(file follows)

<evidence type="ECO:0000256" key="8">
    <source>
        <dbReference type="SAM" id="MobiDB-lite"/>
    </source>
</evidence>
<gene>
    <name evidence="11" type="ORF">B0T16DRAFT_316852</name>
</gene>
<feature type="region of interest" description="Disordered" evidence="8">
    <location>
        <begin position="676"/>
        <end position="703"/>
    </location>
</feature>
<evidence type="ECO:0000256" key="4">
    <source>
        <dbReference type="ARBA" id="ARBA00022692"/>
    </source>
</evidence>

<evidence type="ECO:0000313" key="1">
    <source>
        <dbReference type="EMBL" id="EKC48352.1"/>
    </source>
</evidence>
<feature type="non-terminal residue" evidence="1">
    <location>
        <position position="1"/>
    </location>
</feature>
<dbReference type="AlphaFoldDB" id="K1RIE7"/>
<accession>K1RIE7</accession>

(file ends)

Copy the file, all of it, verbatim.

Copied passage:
<evidence type="ECO:0000256" key="8">
    <source>
        <dbReference type="SAM" id="MobiDB-lite"/>
    </source>
</evidence>
<gene>
    <name evidence="11" type="ORF">B0T16DRAFT_316852</name>
</gene>
<feature type="region of interest" description="Disordered" evidence="8">
    <location>
        <begin position="676"/>
        <end position="703"/>
    </location>
</feature>
<evidence type="ECO:0000256" key="4">
    <source>
        <dbReference type="ARBA" id="ARBA00022692"/>
    </source>
</evidence>

<evidence type="ECO:0000313" key="1">
    <source>
        <dbReference type="EMBL" id="EKC48352.1"/>
    </source>
</evidence>
<feature type="non-terminal residue" evidence="1">
    <location>
        <position position="1"/>
    </location>
</feature>
<dbReference type="AlphaFoldDB" id="K1RIE7"/>
<accession>K1RIE7</accession>